Oil tankers leave Venezuela for Cuba despite sanctions: document, data

(Reuters) - Venezuela’s state-run PDVSA has shipped 1 million barrels of oil to Cuba days after the United States imposed fresh sanctions on vessels and firms involved in exports to the island in an effort to halt oil trade between the political allies, according to a PDVSA document and tanker tracking data.

FILE PHOTO: The corporate logo of state oil company PDVSA is seen on a tank at an oil facility in Lagunillas, Venezuela January 29, 2019. REUTERS/Isaac Urrutia/File Photo

Tanker Trident Hope left Venezuela’s Jose port on Wednesday, and the S-Trotter tanker left on Thursday, both bound for Cuba’s state-run company Cubametales. The first one is carrying 600,000 barrels of Venezuela’s Zuata 300 crude and the second one is set to deliver 400,000 barrels of Merey crude.

Neither the Trident Hope nor the S-Trotter were among the vessels sanctioned by the United States last week. Three other vessels destined for Cuba were waiting to load with crude or refined products off Venezuela, the data showed.

One of them, the Despina Andrianna, carrying 500,000 barrels of crude for Cuba’s state oil company Cupet, was among the vessels sanctioned.

The shipments marked further defiance by Venezuela President Nicolas Maduro of Washington, which last week sanctioned 34 vessels owned or operated by PDVSA as well as two companies and a vessel that have previously delivered oil to Cuba, aiming to choke off a crucial supply of crude to the Communist-run island.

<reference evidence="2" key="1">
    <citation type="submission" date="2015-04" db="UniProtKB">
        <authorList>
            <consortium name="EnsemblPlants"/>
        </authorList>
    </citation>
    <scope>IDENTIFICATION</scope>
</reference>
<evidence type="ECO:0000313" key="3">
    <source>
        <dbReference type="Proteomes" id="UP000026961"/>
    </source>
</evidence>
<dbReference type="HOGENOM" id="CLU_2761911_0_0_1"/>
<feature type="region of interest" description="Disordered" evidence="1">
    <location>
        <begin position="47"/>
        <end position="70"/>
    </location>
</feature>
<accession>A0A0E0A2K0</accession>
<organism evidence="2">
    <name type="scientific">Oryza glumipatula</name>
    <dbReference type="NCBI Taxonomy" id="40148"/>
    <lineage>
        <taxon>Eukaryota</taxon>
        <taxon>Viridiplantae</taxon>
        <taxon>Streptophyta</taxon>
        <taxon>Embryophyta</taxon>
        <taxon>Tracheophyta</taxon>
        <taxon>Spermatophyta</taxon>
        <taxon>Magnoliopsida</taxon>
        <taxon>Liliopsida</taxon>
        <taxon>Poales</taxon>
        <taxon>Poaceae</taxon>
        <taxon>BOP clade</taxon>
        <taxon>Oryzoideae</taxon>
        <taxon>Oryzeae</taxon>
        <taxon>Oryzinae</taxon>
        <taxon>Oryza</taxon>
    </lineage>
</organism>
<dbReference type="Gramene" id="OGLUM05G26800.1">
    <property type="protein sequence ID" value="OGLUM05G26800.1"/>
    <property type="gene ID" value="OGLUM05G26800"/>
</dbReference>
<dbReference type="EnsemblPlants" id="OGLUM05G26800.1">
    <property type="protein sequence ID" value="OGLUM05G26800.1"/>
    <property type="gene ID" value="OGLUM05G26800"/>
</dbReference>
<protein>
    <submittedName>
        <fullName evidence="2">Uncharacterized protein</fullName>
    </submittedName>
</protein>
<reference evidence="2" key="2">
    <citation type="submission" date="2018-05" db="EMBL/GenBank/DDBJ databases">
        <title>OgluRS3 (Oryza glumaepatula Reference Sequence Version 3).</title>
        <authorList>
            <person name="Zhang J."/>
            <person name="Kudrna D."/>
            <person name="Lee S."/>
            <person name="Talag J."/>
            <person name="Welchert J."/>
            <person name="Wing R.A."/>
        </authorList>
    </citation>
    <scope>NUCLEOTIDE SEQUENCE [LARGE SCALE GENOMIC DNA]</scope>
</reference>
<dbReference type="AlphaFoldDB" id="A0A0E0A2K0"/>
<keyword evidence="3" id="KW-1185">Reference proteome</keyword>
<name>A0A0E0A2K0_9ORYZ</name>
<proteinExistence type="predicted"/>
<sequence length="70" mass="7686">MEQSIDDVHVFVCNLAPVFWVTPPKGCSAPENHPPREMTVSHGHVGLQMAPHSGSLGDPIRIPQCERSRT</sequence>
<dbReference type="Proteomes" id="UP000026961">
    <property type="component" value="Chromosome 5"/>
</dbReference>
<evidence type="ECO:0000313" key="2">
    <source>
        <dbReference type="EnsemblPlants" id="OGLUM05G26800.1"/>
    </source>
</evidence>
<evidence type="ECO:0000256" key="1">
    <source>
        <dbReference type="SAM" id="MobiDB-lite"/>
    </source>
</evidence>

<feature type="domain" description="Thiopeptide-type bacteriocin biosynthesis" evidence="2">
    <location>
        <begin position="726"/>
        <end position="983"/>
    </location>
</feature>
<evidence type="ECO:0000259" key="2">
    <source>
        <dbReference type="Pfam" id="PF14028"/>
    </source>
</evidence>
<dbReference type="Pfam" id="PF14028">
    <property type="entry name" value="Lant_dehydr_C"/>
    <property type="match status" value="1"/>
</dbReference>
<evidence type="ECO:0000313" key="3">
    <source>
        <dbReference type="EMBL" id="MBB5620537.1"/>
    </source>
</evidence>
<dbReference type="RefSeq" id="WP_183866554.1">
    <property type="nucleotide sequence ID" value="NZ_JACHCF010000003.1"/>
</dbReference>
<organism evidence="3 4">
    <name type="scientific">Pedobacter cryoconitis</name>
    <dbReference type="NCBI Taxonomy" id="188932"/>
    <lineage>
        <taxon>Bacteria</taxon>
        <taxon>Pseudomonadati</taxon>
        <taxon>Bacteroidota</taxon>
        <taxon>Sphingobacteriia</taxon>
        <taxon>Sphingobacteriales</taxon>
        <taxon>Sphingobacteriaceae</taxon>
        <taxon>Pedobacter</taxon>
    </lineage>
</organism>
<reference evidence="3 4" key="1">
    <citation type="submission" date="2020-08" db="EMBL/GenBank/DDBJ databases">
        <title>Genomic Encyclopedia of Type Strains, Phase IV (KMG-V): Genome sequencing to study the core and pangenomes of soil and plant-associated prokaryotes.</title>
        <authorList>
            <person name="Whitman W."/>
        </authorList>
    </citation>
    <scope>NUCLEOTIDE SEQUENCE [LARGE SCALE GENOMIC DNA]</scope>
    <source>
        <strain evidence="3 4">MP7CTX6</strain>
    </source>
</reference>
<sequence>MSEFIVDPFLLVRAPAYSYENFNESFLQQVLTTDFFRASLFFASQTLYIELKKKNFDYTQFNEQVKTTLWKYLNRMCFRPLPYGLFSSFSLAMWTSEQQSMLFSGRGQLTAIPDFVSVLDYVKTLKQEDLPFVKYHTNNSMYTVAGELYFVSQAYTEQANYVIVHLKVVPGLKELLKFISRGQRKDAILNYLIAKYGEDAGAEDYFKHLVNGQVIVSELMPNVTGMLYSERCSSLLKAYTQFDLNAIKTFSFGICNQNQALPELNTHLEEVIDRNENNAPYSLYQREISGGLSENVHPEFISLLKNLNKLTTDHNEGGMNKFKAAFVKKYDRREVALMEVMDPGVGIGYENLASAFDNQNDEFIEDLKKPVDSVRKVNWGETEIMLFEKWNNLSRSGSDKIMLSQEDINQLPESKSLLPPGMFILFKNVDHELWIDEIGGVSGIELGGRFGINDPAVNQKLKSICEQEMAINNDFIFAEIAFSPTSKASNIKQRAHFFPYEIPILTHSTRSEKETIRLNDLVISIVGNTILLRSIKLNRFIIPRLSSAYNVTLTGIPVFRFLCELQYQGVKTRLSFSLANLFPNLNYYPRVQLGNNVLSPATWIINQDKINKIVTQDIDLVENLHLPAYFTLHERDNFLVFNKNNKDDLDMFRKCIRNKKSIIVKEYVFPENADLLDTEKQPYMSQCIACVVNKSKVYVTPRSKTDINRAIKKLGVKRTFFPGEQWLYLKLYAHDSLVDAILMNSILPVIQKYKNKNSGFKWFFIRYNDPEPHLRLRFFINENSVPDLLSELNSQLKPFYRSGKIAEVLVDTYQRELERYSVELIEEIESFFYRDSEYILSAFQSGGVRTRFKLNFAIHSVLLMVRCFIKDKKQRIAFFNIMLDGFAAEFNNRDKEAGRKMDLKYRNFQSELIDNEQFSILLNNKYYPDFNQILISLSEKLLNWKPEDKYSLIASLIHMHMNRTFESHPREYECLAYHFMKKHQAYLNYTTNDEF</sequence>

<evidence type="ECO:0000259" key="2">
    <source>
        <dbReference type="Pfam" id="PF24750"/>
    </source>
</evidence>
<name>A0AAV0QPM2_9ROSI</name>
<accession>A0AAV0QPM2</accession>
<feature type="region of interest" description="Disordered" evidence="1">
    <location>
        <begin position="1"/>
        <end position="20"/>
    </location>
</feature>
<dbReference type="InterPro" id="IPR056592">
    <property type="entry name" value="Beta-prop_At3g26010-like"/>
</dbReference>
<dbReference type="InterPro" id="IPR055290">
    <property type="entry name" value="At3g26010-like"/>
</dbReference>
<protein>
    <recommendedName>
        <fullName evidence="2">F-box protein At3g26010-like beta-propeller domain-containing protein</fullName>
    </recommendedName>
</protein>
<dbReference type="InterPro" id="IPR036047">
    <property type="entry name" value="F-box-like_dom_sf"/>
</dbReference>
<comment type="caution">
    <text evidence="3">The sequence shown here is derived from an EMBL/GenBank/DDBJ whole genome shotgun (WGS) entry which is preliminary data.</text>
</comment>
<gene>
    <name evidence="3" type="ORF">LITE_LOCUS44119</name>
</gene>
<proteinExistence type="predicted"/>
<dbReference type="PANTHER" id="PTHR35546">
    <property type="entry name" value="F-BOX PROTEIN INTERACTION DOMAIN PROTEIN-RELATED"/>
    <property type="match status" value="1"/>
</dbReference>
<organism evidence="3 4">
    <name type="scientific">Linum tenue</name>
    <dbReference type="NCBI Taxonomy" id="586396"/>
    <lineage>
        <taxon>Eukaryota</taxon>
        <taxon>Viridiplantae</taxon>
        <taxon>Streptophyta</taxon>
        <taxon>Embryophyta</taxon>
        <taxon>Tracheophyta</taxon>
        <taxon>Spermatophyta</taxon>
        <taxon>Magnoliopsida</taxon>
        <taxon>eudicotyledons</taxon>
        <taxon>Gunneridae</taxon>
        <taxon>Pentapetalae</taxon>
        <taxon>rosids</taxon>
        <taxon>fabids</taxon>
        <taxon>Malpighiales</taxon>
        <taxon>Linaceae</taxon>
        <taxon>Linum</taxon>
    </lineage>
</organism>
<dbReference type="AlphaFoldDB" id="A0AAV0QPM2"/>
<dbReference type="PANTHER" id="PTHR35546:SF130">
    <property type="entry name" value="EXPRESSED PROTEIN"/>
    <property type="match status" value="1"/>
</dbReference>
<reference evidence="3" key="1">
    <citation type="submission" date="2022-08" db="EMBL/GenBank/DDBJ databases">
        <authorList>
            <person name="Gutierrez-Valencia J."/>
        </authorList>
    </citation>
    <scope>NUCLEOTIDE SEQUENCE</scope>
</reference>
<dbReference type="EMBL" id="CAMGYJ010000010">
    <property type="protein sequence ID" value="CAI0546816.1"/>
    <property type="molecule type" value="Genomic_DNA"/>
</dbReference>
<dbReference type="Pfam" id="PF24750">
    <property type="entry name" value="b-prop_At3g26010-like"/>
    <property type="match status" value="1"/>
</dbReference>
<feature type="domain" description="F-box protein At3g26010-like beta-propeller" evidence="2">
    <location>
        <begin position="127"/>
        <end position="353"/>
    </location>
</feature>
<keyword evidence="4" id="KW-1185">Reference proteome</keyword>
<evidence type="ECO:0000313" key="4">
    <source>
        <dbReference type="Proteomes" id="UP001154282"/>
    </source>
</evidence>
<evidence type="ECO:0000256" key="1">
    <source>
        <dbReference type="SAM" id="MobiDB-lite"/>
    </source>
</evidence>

Those sanctions came on top of a previous round in January targeting PDVSA itself, part of the Trump administration’s effort to choke off revenue for Maduro’s socialist government and pave the way for Juan Guaido, the leader of the opposition-controlled National Assembly who invoked Venezuela’s constitution to assume an interim presidency, to take power.

Maduro argues Guaido is a puppet of the United States attempting to oust him in a coup. Venezuela’s Foreign minister Jorge Arreaza earlier this week said the OPEC-member nation plans to “fulfill its commitments” to Cuba. [nL1N21Q1HI]

The island’s Communist Party leader Raul Castro replied by saying Cuba would never abandon its ally even as U.S. President Donald Trump’s administration threatened more sanctions.

Venezuela has long sent subsidized crude to Cuba. The United States describes the arrangement as an “oil-for-repression” scheme in which Havana helps socialist Maduro weather an economic crisis and the power struggle with the opposition in exchange for fuel.

Neither PDVSA nor the oil ministry immediately responded to requests for comment.

Reporting by Marianna Parraga; Writing by Marianna Parraga and Luc Cohen; Editing by Marguerita Choy